For example, I don't like his headphone target curve in some ways (over emphasizes 600-2.5kHz and 4-8kHz by a few dB) but I do understand why it's drawn the way it is. I'll also note that that target curve is just a preliminary curve they developed to put in the mix of curves to test. That I'm aware of, he hasn't done testing to finesse it.

At any rate, I've got no problem with folks wearing rose colored granny glasses, or high tech, multi-layered, micro-coated, prescription motorcycling glasses (I have some and love them), strokes for folks. The problem arises when the hippy chick in the sun dress looks at you dead serious over her little spectacles and says, "You really need to do some ear candleing now while the moon is in Virgo."

There is a Neutral
Sean's experiments correlating objective measurements and subjective listening satisfaction work for a simple reason: well designed speakers that measure well and do a good job of reproducing audio are what people generally like. As speakers or headphones become neutral and transparent you can better hear the music in its most natural way. The original artist/producer/engineer are driving after often sounds "right." Anytime you add, subtract, or otherwise deviate too far from neutral you run the risk of producing coloration that taints the original musical expression.

I like the word neutral because it doesn't say it's good. But it does say something. Neutral means: Most like real listening. Now we could write a book defining that, but let's just agree it means the reproduced version sounds quite like the cello sounds in front of you. High-fidelity = highly truthful to the original thing. I would generally claim that this is the basis of high-end, reference quality audio equipment, and that some/many aspects of this is measurable.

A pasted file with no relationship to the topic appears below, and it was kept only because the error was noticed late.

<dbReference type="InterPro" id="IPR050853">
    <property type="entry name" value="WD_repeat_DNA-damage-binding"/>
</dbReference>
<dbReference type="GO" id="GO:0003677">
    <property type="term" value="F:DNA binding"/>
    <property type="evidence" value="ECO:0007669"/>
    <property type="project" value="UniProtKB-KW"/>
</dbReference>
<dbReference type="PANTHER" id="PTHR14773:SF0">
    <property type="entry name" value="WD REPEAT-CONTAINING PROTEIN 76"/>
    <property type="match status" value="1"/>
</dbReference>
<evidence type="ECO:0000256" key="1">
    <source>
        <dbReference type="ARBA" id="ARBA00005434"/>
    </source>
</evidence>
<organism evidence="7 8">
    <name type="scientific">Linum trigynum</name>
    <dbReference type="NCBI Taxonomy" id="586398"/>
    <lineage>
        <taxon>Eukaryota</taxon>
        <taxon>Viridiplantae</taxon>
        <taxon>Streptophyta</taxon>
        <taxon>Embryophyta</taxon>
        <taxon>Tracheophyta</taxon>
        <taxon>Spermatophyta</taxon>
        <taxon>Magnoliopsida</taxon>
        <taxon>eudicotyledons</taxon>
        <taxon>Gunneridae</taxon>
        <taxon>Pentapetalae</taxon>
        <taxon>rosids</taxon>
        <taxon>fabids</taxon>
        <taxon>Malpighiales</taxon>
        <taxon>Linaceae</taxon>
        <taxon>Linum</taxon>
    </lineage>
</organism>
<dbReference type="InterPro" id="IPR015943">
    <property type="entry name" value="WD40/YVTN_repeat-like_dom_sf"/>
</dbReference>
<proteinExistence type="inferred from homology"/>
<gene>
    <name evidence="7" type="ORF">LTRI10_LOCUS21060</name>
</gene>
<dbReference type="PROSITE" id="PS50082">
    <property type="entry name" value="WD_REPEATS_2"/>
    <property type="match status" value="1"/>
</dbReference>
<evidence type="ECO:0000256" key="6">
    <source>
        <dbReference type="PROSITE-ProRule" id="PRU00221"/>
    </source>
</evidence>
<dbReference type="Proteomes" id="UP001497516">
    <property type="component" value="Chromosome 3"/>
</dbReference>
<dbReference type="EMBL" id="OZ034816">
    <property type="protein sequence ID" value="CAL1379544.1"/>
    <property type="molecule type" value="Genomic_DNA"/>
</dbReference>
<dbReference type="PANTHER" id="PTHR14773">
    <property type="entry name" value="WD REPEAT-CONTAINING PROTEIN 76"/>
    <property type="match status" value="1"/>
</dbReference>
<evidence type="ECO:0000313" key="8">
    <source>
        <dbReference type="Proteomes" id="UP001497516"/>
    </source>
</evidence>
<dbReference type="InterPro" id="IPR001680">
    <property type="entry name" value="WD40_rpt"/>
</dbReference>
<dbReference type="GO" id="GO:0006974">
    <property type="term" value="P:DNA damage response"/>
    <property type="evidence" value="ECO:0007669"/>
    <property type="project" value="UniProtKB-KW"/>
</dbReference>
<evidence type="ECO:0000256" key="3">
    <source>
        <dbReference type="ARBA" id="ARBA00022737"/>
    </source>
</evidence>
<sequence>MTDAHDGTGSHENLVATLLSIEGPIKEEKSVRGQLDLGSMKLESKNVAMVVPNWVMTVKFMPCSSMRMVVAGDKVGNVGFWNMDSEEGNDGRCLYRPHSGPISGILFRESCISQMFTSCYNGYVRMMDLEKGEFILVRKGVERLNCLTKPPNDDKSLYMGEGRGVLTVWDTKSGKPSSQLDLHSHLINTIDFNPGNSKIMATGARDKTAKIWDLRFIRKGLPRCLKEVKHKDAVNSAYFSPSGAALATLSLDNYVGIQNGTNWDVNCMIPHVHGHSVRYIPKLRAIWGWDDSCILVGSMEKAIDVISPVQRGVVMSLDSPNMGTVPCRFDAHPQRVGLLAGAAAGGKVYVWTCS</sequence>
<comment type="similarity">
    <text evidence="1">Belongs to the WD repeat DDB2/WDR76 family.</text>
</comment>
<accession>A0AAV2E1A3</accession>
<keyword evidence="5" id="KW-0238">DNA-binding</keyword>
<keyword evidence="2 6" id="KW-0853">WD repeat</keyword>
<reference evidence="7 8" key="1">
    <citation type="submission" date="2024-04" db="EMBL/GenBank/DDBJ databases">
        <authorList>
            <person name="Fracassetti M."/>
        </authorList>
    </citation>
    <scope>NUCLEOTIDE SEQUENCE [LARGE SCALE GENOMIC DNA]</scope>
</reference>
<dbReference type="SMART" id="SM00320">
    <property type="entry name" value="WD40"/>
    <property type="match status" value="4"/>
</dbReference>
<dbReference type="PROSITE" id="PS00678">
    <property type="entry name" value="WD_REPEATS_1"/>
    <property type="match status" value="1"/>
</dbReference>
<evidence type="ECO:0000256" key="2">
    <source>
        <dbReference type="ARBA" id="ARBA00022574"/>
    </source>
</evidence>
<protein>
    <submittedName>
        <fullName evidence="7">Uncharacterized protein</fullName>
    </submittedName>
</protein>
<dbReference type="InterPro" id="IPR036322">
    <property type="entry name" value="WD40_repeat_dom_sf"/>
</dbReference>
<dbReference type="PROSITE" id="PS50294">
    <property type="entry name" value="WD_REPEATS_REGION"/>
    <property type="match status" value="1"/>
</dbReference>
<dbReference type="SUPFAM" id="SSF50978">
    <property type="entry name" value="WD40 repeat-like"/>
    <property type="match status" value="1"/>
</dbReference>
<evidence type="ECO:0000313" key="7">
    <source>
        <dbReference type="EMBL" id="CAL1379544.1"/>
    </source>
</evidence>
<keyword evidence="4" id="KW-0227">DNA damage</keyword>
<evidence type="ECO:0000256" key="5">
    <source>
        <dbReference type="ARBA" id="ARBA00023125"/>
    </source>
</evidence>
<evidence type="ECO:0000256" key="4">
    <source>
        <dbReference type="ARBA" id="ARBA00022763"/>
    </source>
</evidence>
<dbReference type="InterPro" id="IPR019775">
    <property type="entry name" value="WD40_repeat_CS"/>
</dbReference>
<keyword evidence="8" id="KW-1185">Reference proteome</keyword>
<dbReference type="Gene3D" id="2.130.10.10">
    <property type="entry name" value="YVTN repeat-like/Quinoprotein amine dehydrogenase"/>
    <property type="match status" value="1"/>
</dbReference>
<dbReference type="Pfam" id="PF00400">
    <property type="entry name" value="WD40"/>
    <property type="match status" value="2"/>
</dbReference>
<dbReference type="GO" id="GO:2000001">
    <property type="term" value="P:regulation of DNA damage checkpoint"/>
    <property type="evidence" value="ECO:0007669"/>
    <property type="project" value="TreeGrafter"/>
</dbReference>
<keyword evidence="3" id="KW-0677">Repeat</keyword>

Let me stipulate, at this point, that there is a good few dB margin for deviation from "perfectly neutral" within which a manufacturer can create an aurally pleasurable experience. Things like second harmonic distortion in singe ended tube amps and simple device circuits a-la Nelson Pass. These things are basically unmeasurable in their gestalt producing effect, as I know it. I'll add that I'm not sure we're able to, or know what to, measure relative to that far more complex interior experience of music listening. So, I reckon there's a good margin for slop around technical measures and still remain pleasurable.


There are measurable performance errors that clearly indicate deviations from the norm that are known to disturb the listening experience for most. These would include: rough, uneven frequency response; significant increases in bass distortion as level increases; significantly noisy impulse response blurring leading edge transients; and inordinate level deviations from known standards (free-field; diffuse field; Harman taget curves).

Now, I have no problem with people liking what they like. I like anchovies on pizza...but I rarely order it if I'm sharing with others. I get it, salty fish on pizza is weird. Similarly, I don't have a problem with people enjoying a "V" shaped response and will even recommend then if tastefully done. (Shure SRH1540) What I do have a problem with is a headphone response that is so far away from neutral that I have no way of enjoying them or figure out how to recommend them to someone with out-of-the-ordinary tastes. If I try to please everyone, I'll please no one as a result.